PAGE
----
Decorative Single Border Dahlia 'Bishop's Children'


Family: Asteraceae (ass-ter-AY-see-ee) (Info)
Genus: Dahlia (DAHL-ya) (Info)
Cultivar: Bishop's Children
Registered or introduced: 2006
» View all varieties of Dahlias



Flower Size:

Small - 4 to 6 inches (100 to 150 mm) diameter

Miniature - up to 4 inches (100 mm) diameter

Bloom Color:





Red, Dark Red


Purple, Wine, Violet



Do not disbud


18-24 in. (45-60 cm)

24-36 in. (60-90 cm)


24-36 in. (60-90 cm)

36-48 in. (90-120 cm)




Other details:

Unknown - Tell us

Soil pH requirements:

6.1 to 6.5 (mildly acidic)

6.6 to 7.5 (neutral)

Patent Information:


Propagation Methods:

By dividing rhizomes, tubers, corms or bulbs (including offsets)

From seed; sow indoors before last frost


Parts of plant are poisonous if ingested

Seed Collecting:

Allow seedheads to dry on plants; remove and collect seeds

N/A: plant does not set seed, flowers are sterile, or plants will not come true from seed

Foliage Color:


Bloom Characteristics:

Flowers are good for drying and preserving

This plant is attractive to bees, butterflies and/or birds

Water Requirements:

Average Water Needs; Water regularly; do not overwater

Where to Grow:

Can be grown as an annual


This plant has been said to grow in the following regions:


North Hollywood, California

San Jose, California

Yorba Linda, California

Lutz, Florida

Cordele, Georgia

Idaho Falls, Idaho

Chicago, Illinois

Glen Ellyn, Illinois

Barbourville, Kentucky

Ewing, Kentucky

Sandown, New Hampshire

Ronkonkoma, New York

Old Fort, North Carolina

Wren, Ohio

Wilkes Barre, Pennsylvania

Simpsonville, South Carolina

Salt Lake City, Utah

Kalama, Washington

Seattle, Washington

Ellsworth, Wisconsin

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Gardeners' Notes:


On Feb 21, 2015, coriaceous from ROSLINDALE, MA wrote:

Easy to grow from seed with an early start indoors. Beautiful range of flower colors, and generally beautifully purple-colored foliage that, like their parent 'Bishop of Llandaff', is much more refined (smaller, more deeply cut, and with a finer texture) than most dahlia leaves. Plants generally reach 3-5' tall.

The flowers are 3-4" across, but make up for their modest size by sheer force of numbers. Their size also means they don't nod their heads under their own weight (or break their own stems) like the larger, more double sort.

They are well known to produce tubers that are often too small to winter over reliably in storage.


On Jan 13, 2014, saya from Heerlen,
Netherlands (Zone 8b) wrote:

So easy to sow and very rewarding. It's always a surprise how the children look like.


On Jul 14, 2009, SW_gardener from (Zone 6a) wrote:

Started from seed in Feb/Mar of this year and is now starting to bud up. Should be flowering very soon. The dark foliage looks amazing when paired with a plant thats variegated!(see photo)


On Feb 16, 2009, Anitabryk2 from Long Island, NY (Zone 6b) wrote:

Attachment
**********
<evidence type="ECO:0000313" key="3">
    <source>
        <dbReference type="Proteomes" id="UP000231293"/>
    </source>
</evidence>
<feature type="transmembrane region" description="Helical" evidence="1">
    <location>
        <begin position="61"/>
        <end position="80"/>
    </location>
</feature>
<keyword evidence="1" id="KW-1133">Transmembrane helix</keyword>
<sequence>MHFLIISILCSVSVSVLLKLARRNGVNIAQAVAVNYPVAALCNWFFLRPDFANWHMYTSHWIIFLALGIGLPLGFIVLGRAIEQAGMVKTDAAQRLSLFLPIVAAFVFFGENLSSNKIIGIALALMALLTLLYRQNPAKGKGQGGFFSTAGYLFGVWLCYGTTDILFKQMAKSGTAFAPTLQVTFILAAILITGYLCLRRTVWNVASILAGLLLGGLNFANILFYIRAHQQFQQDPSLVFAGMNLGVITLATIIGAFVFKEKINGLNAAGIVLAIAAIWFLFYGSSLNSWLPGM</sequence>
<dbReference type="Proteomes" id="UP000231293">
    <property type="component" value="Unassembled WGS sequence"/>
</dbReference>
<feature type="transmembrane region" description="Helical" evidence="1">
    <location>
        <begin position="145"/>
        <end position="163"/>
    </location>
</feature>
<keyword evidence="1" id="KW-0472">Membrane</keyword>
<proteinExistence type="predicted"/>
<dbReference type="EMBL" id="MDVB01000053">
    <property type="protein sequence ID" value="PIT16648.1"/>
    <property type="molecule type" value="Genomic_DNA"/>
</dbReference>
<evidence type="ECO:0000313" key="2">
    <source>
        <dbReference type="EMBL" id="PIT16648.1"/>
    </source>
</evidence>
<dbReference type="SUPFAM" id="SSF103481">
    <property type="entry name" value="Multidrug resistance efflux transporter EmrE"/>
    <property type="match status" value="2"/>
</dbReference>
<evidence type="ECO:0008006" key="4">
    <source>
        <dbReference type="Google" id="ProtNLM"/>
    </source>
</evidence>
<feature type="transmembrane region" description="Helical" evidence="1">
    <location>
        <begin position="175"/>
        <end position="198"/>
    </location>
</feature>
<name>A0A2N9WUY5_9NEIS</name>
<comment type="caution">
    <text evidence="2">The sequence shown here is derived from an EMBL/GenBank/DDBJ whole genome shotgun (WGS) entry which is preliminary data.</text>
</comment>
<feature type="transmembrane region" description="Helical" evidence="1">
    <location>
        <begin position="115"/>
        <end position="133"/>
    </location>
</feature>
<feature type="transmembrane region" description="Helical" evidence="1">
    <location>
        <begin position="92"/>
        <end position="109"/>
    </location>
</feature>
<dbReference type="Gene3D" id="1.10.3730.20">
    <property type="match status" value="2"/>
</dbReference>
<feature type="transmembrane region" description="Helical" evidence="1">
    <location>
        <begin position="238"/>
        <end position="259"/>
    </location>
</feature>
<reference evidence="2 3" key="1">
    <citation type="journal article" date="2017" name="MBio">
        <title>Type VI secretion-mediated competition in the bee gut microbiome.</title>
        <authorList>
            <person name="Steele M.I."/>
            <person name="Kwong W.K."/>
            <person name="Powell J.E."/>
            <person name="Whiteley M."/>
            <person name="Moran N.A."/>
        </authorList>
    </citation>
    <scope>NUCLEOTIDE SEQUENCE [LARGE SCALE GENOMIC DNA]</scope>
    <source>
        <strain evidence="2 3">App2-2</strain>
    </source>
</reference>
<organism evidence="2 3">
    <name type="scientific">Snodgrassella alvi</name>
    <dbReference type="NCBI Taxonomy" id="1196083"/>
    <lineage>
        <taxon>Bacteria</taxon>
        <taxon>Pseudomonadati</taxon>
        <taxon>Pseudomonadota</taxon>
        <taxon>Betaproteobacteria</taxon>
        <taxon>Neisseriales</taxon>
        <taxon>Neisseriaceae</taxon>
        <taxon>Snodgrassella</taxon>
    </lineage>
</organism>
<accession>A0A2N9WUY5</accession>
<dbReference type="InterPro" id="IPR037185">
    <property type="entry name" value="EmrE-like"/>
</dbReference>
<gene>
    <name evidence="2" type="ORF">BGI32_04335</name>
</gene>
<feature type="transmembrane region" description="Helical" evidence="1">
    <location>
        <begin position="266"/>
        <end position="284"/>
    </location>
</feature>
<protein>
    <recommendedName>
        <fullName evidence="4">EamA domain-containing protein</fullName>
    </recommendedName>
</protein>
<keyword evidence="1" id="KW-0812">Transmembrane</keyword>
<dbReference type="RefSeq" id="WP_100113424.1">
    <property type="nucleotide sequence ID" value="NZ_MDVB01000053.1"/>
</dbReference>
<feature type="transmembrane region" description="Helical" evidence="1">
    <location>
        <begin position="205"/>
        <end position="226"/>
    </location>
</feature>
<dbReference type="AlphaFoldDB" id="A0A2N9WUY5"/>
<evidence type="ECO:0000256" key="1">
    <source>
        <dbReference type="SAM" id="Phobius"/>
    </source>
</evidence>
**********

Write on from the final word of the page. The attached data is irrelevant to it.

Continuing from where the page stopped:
Wintersows very well. Blooms are enjoyed towards the end of the summer and through fall.


On May 18, 2008, trioadastra from Woodbury, MN (Zone 4a) wrote:

Very easy to start from seed. Mine were about 3 feet tall and the foliage looked great in front of a chartruse colored shrub. Unfortunately, they did not store well over the winter. I have heard some say they don't form tubers large enough. My full size dahlias survived in storage, but not these. Lucky for me I have more seed!


On Mar 8, 2007, berrygirl from Braselton, GA (Zone 8a) wrote:

This dahlia is a descendant of Bishop of Llandaff's dahlia, introduced in 1927. Awarded the Royal Horticultural Society's prestigious Award of Garden Merit.


On Aug 26, 2006, Pitimpinai from Chicago, IL wrote:

Very pretty colors both flower and foliage. I will grow it again.
Very easy to grow from seeds.


On Feb 24, 2006, EAPierce from Idaho Falls, ID (Zone 5a) wrote:

Last year I planted nine 'Bishop's Children' Dahlias (seedlings purchased from a garden center) in various locations with exposure ranging from part to full shade. I expected them to grow about as tall as other dahlia cultivars (18" or so), if that because of the shady locations, and simply be nice little color spots, but they became the most gorgeous, eye-catching plants of the entire garden. They're tall, graceful and the foliage must be seen to be appreciated. It's a silvery dark blue-green in sunlight, and in the shade seemed to have the same color but a little darker and without the silvery attribute. Another thing about the foliage is the symmetrical structure, and due to B.C.'s height (the tallest was 5' ) and width (3' at the base), the symmetry is truly noticeable. The shorte... read more


On Oct 30, 2005, Sarahskeeper from Brockton, MA (Zone 6a) wrote:

Good points;
They make a heck of a nice display of 3 - 5 inch single flowers in a range of pink to burgandy and orange colors from mid summer to frost.
Lovely dark foliage, easy to grow.
Bad points;
They require staking or their 3 to 5 feet will smother any nearby plants.
I bought these seed without realising how tall they grow.
Very impressed with them but they are too tall for me.
Andy P


On Aug 30, 2004, ownedbycats from Southern, NH (Zone 5b) wrote:

Very easy to grow from seed. Dig up tubers after the first frost and store like other dahlia's. Flowers are about 4 inches and single colored. It worked really well in a whiskey barrel this year.